More arrivals, and more trumpeting conversations.

Next week, Emma and I will travel to her house for a meet and greet to acclimate Emma to the place.   I didn’t get a chance to tell the woman that Emma is happy to go with anyone, anywhere.  Separation anxiety is not something she is plagued with. Eye rolling smile  I don’t think she would care one way or the other if I ever returned to pick her up.  That’s just the way she is.


After chatting for a while, the whole flock decided to head off for greener pastures with a cacophony of sound.

Second thing on the surgery list was to make a trial journey to Waycross, GA, so I’ll know where I’m going next Monday for my pre-surgery appointments, and to find the hospital.  ‘Jack–in–the-Box’ took me on a very interesting route, but I do believe it was the fastest one to get there.  It’s about 45 miles from the rig, so certainly closer than Jacksonville, FL.  It was very obvious to me that this is a Mayo Clinic operation.  I didn’t get out of the car, but I’m comfortable and glad I made the trip.


I’ll be nervous enough as it is with Monday morning.  Doctor’s visits just naturally raise my blood pressure.  I thought perhaps knowing the route and where to park might calm me down a bit.  Probably won’t work, but one can always hope. Disappointed smile

Thanks for stopping by… talk to you later,  Judy

Wednesday, December 26, 2012


Didn’t really sleep in on Christmas Day.  I was providing the baked ham for our Volunteer Village Christmas Dinner here at Okefenokee.  I got the ham ready by scoring it to put in the cloves, and pat the brown sugar on it Monday afternoon, so it was easy to just slide it into the oven in the morning.  The holiday dinner would be shared by 12 volunteers, staff, and friends.  Santa’s gift to me on this day was a visit from two folks that many of you may know and follow.


Fellow recent fulltimers and bloggers, Erin and Mui joined us for our meal.  Erin writes the Two to Travel Phaeton’s Journey.  Since they were spending some time near Jacksonville, Florida, I emailed her and invited them to join us.  Knowing that they were early risers, I suggested they arrive at the refuge in the morning so I could give them a tour before dinner.  The refuge was closed for the holiday, so we had the whole place to ourselves.  I believe they had a good time visiting the Chesser Homestead.

Eventually, all 12 people showed up for dinner, and the food was everything it should be.  What a grand time we had.  I just wish I had asked Erin and Mui more about their trips to Antarctica and the Galapagos Islands.  I hate it when the constant pain from my hip means I’m just not on top of things like I want to be.  Sad smile

As I was sitting outside early this morning with Emma for her first outs, apparently the incoming storm knocked out the electricity to the village.  I waited a while, and then cranked up the generator just before the skies really opened up.  It was more than three hours before power was restored, so the genny got a good workout for the month.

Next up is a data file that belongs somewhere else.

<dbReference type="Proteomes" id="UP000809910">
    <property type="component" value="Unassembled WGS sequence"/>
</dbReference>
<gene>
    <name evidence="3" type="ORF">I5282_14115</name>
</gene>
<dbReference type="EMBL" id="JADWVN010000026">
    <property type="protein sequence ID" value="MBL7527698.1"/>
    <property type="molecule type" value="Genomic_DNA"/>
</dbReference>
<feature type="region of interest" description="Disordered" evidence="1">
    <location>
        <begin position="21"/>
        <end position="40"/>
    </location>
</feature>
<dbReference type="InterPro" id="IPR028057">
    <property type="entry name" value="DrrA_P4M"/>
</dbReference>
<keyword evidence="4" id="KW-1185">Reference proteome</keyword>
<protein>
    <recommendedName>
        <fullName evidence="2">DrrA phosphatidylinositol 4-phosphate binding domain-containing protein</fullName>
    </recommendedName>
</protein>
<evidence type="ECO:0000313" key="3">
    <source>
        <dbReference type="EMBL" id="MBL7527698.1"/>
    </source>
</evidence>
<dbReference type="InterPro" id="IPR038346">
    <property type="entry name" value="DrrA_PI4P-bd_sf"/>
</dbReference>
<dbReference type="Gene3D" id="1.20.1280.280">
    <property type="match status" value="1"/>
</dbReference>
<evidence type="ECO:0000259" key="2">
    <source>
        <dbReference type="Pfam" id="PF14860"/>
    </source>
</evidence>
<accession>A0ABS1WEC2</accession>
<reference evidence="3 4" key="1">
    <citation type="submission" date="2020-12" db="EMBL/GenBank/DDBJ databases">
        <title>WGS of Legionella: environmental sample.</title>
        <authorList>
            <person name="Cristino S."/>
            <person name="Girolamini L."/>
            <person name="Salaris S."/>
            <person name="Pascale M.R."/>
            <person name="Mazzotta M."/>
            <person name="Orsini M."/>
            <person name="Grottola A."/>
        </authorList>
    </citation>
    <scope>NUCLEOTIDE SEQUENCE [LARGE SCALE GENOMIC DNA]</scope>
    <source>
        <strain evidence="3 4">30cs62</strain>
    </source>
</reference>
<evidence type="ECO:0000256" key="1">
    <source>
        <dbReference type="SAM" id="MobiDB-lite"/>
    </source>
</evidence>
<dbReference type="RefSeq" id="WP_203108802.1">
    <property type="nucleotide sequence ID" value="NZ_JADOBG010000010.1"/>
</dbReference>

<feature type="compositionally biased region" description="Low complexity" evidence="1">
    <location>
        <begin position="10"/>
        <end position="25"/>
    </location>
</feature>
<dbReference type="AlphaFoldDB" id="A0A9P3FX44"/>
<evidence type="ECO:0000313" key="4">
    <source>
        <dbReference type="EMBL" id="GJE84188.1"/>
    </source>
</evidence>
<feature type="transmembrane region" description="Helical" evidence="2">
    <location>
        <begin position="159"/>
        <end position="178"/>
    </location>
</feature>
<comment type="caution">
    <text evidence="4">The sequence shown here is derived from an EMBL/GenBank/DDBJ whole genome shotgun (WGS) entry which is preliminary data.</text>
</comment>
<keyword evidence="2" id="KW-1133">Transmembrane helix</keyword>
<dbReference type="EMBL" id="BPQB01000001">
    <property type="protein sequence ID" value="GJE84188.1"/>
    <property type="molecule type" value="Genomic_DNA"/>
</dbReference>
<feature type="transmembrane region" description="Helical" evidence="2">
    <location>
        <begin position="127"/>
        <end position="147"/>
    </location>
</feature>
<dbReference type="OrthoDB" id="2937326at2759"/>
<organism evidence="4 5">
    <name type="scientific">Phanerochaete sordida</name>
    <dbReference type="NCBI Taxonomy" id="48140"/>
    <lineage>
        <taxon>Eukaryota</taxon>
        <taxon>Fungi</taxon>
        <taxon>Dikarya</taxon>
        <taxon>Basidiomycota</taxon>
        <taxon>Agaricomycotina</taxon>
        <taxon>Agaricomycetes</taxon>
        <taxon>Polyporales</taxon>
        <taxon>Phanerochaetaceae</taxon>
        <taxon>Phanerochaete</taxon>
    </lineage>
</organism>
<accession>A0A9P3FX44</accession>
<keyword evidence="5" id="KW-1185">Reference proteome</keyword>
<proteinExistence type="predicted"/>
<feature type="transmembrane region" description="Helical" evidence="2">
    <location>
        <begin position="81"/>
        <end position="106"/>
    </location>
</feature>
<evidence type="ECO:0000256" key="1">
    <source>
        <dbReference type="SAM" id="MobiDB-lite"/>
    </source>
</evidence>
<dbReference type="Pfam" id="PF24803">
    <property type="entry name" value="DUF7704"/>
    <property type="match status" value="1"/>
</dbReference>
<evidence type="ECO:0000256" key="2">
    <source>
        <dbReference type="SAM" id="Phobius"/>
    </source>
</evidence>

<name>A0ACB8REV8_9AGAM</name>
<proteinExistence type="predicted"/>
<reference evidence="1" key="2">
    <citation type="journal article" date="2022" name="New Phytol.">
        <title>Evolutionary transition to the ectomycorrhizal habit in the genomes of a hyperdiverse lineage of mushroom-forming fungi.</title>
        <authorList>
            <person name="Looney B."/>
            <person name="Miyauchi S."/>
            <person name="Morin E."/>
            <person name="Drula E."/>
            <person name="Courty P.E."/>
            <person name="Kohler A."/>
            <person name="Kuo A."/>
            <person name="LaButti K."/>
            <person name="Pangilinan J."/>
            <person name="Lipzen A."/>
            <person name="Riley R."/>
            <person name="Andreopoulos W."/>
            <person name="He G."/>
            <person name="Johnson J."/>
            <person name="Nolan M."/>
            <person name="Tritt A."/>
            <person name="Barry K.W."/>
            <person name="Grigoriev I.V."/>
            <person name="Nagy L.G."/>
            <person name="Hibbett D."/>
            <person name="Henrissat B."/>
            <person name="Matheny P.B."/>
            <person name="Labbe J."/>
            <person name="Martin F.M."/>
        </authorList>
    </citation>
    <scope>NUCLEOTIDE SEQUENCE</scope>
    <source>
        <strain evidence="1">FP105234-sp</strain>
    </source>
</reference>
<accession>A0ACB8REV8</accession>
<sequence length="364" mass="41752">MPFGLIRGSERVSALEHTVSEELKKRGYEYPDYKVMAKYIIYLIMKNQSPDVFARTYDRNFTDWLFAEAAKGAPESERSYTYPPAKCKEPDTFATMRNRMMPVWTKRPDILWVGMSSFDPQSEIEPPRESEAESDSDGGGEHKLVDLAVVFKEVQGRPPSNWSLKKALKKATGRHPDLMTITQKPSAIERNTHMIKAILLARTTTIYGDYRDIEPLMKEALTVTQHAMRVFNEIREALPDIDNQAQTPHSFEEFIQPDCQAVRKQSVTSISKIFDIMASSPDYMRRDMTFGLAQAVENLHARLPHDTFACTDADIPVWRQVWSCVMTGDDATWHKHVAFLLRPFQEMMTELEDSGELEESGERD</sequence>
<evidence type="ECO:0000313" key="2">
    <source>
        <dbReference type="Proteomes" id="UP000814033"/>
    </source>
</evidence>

My second present for Christmas came in the mail today.  I normally only get mail delivery Monday through Friday, since the gates to the compound are closed on the weekends.  Well, because of the holiday, we haven’t had open gaits since last Friday.


Along with a Netflix disk, I received my annual calendar from my brother Carl.  He chooses pics from my posts of the previous year, and fashions a hanging calendar for me each year.  Each month I get to reminisce about happenings in the not too distant past.  Cool beans!  I look forward to its arrival each year.

Tomorrow I’ll take the calendar into the VC to use a hole punch so I can hang it on my fridge.  Then I need to line up the kennel for Emma to stay at while I have my surgery and begin recuperating.


Thanks for stopping by… talk to you later,  Judy

Monday, December 24, 2012

My Twelve Days of Christmas

Most of us are familiar with the holiday tune of “The Twelve Days of Christmas”.  You know the one with the 12 Drummers drumming, 11 Pipers piping, 10 Lords-a-leaping, 9 Ladies dancing, 8 Maids-a-milking, 7 Swans-a-swimming, 6 Geese-a-laying, 5 Golden Rings…, 4 Calling birds, 3 French hens, 2 Turtle doves, and a Partridge in a Pear Tree.  Well, as I’ve been doing my roving time on the refuge, this tune popped into my head and my mind went-a-whirling.  So, for this special night, I give you my rendition.  Most of the photos were taken on Okefenokee NWR, but I had to beef up some pics with photos from Mississippi Sandhill Crane NWR, Malheur NWR, and Balcones Canyonlands NWR. 

If I were techie enough, I’d provide the music in the background, but you know I’m not.  So, I hope you’ll sing along with me on the last verse of the song, and have as much fun as I did composing it.

                                   ♫ ♪ “ON THE TWELFTH DAY OF CHRISTMAS MY REFUGES GAVE TO ME: 

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                                                                12 WOODPECKERS DRUMMING


                                                                        11 HERONS FISHING


                                                                      10 LIZARDS-A-LEAPING

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                                                                 9 BUTTERFLIES FLUTTERING

12 Days of Christmas

                                                                           8 OWLS-A-HOOTING

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                                                                 7 ALLIGATORS SWIMMING

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                                                                       6 FROGS-A-CROAKING

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                                                                       5… GOLDEN… SUNSETS…

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                                                                     4 MOCKINGBIRDS,

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                                                                          3 PILES OF SCAT,


                                                                    2 WHITE-WINGED DOVES,


                                                     AND A RARE PECKER ON A PINE TREE… ♪ ♫

                                                     Come on, try singing it; it really is fun! Open-mouthed smile

                                          MERRY CHRISTMAS TO ALL, AND TO ALL A GOOD NIGHT!